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New Bedford, MA, United States

The University of Massachusetts Dartmouth is one of four campuses and operating subdivisions of the University of Massachusetts . It is located in North Dartmouth, Massachusetts, United States, in the center of the South Coast region, between the cities of New Bedford to the east and Fall River to the west. It became a UMass campus in 1991 when Southeastern Massachusetts University was merged into the University of Massachusetts system.The campus has an overall student body of 9,155 students, including undergraduate, graduate students, and continuing education students. In Spring 2008, there were approximately 4,173 students living on campus. Approximately 61 undergraduate programs of study and 32 graduate programs are offered. There are more than 300 full-time faculty.UMass Dartmouth is best known for its programs in engineering, nursing, marine science, business, visual and performing arts, and also its Portuguese studies programs. UMass Dartmouth is host to one of the nation's most extensive undergraduate and graduate programs in Portuguese language and literary studies, offering both a BA and an MA in Portuguese studies, as well as a Ph.D. program in Luso-Afro-Brazilian studies and theory. The campus also has the Center for Portuguese Studies and Culture which sponsors numerous publication series, as well as international conferences in Portuguese and Portuguese-American studies. The university is home to the Ferreira-Mendes Portuguese-American Archives, located in a special section of the Claire T. Carney Library, and the UMass-Dartmouth Summer Program in Portuguese.The school also hosts the University of Massachusetts School of Law, as the trustees of the state's university system voted during 2004 to purchase the nearby Southern New England School of Law, a private institution that is accredited regionally but not by the American Bar Association. This proposal was rejected at the time and lay dormant for several years, but was revived in October 2009 with an offer by SNESL to donate its campus and resources, valued at over $20 million, to the university. The proposal was approved unanimously by the state Board of Higher Education on February 2, 2010. UMass School of Law at Dartmouth opened its doors in September 2010, accepting all current SNESL students with a C or better average as transfer students, and achieved ABA accreditation in June 2012. Wikipedia.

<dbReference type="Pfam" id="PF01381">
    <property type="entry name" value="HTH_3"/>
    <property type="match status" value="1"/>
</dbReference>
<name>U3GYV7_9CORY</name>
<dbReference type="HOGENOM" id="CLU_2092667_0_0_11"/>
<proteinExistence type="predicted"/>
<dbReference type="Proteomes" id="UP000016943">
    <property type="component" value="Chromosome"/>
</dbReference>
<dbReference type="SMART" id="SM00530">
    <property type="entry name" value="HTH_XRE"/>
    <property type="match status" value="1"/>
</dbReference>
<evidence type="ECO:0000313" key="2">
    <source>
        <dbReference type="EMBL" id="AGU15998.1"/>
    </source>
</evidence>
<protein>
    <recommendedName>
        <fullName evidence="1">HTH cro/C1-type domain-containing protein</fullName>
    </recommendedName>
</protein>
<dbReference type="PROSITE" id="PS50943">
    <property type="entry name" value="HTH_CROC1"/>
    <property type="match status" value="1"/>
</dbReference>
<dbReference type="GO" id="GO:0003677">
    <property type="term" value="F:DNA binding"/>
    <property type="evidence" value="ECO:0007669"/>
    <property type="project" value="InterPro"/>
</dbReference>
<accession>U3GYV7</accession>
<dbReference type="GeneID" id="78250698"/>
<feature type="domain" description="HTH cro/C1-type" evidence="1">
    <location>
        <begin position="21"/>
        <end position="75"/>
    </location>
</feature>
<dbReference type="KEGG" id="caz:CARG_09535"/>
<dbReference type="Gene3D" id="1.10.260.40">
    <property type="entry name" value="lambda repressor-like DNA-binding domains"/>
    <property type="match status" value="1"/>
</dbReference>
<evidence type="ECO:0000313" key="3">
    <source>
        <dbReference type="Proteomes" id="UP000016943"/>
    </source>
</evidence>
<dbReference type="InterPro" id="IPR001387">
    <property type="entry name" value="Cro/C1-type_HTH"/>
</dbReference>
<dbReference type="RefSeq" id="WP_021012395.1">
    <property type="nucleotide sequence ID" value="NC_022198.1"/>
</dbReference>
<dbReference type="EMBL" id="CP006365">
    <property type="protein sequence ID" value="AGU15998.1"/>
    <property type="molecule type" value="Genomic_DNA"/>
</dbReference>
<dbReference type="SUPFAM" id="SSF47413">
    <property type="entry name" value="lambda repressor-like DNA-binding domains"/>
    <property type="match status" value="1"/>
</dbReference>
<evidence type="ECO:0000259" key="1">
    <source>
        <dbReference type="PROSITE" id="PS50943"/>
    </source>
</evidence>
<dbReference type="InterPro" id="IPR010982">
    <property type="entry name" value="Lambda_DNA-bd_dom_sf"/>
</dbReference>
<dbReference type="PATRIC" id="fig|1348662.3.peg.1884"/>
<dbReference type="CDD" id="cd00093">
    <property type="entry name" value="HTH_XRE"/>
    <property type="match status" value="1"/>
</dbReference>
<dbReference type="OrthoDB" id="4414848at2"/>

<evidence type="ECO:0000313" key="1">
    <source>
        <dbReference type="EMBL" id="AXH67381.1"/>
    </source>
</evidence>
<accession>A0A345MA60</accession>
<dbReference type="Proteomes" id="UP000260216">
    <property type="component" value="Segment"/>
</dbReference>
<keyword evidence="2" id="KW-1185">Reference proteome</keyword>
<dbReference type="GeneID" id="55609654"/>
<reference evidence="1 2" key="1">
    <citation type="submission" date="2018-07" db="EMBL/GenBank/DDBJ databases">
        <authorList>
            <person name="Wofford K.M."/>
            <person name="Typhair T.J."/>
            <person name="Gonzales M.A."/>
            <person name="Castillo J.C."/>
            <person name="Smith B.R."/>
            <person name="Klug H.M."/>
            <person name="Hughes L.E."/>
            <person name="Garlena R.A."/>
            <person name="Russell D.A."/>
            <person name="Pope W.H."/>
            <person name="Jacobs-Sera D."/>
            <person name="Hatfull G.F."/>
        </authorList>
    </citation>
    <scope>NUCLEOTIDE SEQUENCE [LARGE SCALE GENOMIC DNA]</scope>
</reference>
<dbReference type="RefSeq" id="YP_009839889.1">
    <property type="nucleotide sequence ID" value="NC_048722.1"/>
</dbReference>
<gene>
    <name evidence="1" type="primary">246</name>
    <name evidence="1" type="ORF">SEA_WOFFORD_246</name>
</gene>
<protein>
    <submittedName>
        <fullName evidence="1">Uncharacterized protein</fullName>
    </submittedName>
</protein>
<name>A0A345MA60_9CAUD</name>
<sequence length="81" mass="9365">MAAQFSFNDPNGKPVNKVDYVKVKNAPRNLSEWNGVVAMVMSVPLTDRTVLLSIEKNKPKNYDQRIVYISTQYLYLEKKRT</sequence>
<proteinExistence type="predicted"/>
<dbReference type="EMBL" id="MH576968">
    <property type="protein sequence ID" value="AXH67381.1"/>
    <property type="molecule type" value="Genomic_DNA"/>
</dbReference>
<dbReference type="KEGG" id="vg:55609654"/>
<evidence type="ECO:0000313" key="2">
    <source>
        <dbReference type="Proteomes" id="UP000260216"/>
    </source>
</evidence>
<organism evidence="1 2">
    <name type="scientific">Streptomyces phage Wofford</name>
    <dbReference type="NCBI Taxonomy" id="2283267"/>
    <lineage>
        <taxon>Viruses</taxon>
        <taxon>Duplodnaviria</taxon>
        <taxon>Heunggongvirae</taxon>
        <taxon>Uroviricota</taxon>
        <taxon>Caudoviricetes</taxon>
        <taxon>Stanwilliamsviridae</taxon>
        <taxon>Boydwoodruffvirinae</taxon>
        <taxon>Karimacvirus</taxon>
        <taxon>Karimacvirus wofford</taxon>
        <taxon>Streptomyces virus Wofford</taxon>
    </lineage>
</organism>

Ramanathan U.,University of Bedfordshire | Gunasekaran A.,University of Massachusetts Dartmouth
International Journal of Production Economics | Year: 2014

The effects of collaborative planning, forecasting and replenishment in the performance of supply chains have been discussed in the literature. In this research paper, we posit that these effects along with other collaborative factors influence the success of collaboration in supply chains. The objective of this paper is to uncover the impact of collaborative planning, collaborative decision making of supply chain partners and collaborative execution of all supply chain processes in the success of collaboration. We used empirical analysis to validate our research paradigm. Data were obtained through a questionnaire survey of customers of a Textile company. We used confirmatory factor analysis and structural equation modelling (using AMOS). The results of the analysis confirm that the factors of collaboration impact the success of supply chains that will lead to future collaborations. Collaborative execution of supply chain plans will also have an impact on future collaborations. Companies that are interested in supply chain collaborations can consider engaging in long-term collaboration depending on the success of current collaborations. This will help SC partners to make investment decisions particular to collaboration. © 2012 Elsevier B.V. Source


Rajaniemi T.K.,University of Massachusetts Dartmouth
Oecologia | Year: 2011